Garden Birdwatch

From the 29th-31st January the RSPB will be holding its annual Big Garden Birdwatch, ones of the worlds largest bird surveys. To get involved all you need to do is pick one hour over the three days, could be day or night and count the birds you see visiting your garden/whatever you can see from your window (not counting birds in flight). Then to submit your results to rspb.org.uk/birdwatch.

The results collected from these surveys are really important, for the past 40 years that this survey has occurred, they have been able to note what birds are in decline or on the rise visiting our local patches, e.g the Song Thrush was noted to decline in visiting numbers by 76% from 1979 to 2019. It helps identify what birds need help and what birds are thriving.

As you may of guessed I will be taking part, there aren’t many days anyway where I am not looking out into the garden to see what birds are there. One of my biggest aims with the new garden was to encourage more birds/wildlife to visit.

So far it has been successful. Offering a variety of bird food, from nuts, fat balls, fruit to seed has seen a flourish of new visitors to the garden.

A great activity I would recommend, something I have made very recently is my own bird feeder using pine cones. All you need is lard (do not use butter/margarine as this has a negative effect for the birds), bird seed mix, pine cones and twine. Letting the lard come up to room temperature mix in the seed and cover the pine cone (I would suggest tying the twine around the cone before doing this). Once covered, refrigerate the cones until the lard has hardened again. Now tie the feeder up somewhere in the garden and hopefully it should entice birds to visit.

If you are currently homeschooling this could be a great natural science activity, getting children involved in noticing the natural world and having fun getting messy mixing the seed with the lard (the best way is hand mixing!)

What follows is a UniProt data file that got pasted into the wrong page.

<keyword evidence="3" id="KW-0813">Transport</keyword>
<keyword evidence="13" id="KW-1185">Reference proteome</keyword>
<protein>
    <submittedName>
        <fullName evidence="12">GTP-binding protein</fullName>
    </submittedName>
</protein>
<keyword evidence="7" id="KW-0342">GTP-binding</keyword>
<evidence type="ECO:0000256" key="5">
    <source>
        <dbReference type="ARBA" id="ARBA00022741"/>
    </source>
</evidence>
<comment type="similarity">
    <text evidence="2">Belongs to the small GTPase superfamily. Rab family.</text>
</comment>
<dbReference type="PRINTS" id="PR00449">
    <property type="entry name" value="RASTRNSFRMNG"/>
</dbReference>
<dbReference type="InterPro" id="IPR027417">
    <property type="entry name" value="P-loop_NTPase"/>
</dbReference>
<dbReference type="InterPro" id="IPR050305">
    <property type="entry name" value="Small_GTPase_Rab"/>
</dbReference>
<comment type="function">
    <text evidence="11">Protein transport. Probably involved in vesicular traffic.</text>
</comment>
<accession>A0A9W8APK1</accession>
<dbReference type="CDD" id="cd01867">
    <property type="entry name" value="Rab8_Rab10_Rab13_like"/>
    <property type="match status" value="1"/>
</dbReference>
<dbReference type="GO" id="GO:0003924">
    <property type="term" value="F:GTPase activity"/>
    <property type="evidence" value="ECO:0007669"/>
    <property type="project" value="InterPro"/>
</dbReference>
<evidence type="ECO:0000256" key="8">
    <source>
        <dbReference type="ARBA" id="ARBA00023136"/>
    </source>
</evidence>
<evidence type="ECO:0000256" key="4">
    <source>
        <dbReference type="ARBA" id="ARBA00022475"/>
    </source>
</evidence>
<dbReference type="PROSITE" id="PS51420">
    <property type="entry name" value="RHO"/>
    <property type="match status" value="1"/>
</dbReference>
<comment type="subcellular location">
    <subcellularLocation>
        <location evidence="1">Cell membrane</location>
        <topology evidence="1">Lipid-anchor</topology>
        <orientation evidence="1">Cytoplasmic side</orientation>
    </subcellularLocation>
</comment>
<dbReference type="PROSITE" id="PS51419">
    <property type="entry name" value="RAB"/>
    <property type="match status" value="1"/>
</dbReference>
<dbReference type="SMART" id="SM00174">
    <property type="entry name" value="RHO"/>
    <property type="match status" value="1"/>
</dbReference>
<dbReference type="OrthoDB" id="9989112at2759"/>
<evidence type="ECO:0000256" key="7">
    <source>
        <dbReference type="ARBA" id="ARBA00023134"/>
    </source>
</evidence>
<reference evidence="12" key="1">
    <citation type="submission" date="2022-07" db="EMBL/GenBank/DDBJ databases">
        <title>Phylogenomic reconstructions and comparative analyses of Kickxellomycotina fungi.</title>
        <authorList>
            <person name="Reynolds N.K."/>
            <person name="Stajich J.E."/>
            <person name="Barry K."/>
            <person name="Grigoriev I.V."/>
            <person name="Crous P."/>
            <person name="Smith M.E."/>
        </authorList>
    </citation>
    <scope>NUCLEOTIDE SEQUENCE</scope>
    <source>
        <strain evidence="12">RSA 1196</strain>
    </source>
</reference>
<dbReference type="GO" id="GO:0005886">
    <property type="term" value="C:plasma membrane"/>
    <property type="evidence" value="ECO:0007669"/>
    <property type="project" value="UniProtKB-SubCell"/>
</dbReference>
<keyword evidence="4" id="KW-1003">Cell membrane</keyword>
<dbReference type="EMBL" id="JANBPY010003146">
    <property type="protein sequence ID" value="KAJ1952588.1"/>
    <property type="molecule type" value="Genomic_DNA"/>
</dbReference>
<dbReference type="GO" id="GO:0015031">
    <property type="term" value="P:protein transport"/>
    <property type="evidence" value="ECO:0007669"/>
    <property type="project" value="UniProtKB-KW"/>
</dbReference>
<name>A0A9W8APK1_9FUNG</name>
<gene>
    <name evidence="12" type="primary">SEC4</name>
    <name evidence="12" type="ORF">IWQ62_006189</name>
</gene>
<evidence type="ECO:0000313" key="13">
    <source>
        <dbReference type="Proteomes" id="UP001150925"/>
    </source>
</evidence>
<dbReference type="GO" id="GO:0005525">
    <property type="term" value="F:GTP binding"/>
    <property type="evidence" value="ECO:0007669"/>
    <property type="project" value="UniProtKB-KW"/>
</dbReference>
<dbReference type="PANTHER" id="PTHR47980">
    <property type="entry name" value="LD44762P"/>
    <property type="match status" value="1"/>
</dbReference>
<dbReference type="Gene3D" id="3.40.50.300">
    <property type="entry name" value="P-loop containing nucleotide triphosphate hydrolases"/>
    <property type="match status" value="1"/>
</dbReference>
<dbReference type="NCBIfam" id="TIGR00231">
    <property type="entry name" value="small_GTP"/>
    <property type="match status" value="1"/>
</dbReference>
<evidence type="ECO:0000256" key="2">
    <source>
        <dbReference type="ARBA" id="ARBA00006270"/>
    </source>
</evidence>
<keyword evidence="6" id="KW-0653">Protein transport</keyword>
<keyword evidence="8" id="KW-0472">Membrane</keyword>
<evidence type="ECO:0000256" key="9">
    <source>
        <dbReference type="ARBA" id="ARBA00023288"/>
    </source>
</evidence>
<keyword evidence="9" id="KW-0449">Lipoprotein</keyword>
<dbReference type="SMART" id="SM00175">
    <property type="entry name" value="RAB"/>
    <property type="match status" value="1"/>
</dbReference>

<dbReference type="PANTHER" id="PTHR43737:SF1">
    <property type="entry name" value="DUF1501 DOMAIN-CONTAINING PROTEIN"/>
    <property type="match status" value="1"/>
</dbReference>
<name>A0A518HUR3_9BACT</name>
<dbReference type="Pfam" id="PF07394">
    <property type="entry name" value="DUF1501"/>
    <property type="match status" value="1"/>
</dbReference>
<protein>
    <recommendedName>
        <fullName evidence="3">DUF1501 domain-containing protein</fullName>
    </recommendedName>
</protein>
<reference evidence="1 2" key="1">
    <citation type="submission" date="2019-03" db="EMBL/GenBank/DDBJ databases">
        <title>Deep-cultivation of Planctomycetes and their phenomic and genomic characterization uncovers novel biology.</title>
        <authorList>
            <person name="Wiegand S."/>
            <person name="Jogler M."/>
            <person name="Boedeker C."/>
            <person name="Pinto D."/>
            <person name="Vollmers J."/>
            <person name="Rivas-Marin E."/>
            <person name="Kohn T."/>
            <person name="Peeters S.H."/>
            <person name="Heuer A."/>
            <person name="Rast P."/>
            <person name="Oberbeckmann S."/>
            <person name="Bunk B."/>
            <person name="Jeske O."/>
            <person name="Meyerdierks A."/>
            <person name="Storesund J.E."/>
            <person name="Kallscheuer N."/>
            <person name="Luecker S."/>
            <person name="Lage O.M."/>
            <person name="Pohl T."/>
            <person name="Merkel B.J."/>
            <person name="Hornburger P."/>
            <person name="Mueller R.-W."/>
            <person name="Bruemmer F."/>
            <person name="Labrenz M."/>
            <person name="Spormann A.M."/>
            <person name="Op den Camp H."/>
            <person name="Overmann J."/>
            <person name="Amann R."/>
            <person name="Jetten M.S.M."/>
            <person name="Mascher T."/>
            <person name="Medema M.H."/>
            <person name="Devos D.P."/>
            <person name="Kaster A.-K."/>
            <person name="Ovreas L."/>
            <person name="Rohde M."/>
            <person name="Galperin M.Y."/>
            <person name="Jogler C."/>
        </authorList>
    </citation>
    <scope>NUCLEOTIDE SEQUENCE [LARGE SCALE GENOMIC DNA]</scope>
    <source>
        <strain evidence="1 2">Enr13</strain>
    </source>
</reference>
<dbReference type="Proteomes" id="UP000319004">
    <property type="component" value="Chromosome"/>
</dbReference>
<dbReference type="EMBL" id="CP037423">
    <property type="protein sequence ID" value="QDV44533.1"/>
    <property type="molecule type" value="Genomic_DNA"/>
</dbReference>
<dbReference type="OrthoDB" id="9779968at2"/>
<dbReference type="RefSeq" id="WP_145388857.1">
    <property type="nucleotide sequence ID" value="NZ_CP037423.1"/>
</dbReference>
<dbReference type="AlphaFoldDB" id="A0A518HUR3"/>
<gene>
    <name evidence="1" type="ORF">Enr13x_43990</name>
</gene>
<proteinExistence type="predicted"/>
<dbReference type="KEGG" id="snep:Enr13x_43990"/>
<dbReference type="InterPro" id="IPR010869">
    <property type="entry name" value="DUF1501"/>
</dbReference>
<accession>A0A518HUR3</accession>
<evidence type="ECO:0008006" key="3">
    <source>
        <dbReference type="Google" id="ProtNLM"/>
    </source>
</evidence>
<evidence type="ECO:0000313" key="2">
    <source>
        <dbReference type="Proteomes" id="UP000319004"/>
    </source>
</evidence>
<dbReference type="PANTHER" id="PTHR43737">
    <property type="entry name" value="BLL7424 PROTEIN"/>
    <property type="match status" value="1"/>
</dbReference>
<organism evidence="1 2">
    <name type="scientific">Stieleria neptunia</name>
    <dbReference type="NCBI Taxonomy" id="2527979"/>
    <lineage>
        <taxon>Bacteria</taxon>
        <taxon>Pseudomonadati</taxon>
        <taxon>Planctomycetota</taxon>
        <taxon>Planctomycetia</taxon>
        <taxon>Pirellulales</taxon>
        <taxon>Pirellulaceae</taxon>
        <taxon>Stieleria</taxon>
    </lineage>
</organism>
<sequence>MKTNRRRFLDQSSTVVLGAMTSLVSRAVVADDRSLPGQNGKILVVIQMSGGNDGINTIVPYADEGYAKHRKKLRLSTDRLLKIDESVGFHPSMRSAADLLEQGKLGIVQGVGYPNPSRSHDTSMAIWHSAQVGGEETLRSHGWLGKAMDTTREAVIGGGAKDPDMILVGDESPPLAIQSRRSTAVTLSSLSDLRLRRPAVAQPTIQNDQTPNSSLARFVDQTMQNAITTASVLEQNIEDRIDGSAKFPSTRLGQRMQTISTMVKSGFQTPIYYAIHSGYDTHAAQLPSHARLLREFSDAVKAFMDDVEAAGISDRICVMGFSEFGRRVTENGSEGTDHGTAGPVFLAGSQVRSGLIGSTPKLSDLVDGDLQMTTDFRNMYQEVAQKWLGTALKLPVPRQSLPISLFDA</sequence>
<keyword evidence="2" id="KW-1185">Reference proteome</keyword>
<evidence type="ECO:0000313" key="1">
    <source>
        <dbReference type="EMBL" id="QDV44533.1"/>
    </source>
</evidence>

One of the newest visitors that I have managed to capture this week was the elusive Jay, for their size and their beautiful colouring they can be extremely difficult to spot. Only breaking cover to visit the ground feeder, they are very shy birds. I used my pop up hide to be able to get a snap of them, sat in the hide it took a while for them to get used to me being there and brave visiting, I could only just about see them as they hovered around the garden border in cover.

I was absolutely thrilled to see them into the garden and be able to document it with the picture. I really hope that they become regulars. Other newcomers have included a Greater spotted Woodpecker, Blackcaps, Green Finch, Chaffinch and Goldcrest. I have not been able to decent snaps of these but again I am hopeful they will return.

I have been trying to get out into the garden as much as I can, especially as this past week my mental health has been all over the place. I have mentioned on numerous posts how soothing being out in nature for me, its not a fix but it is a stop gap for my mind, to focus on something outwardly rather than being stuck within my own negative thoughts.

I have been trying to make a real effort in not being so self critical recently. To try and ignore the voice at the back of my head that tells me no-one likes me, I am not good enough and that I am doing everything wrong. This is easier said than done, I fail at it a lot but I am going to keep trying for my own sanity.

I hope that you are all managing to keep your spirits up or if not that you are able to recoop and talk it out. Until next time, take care.

Recovery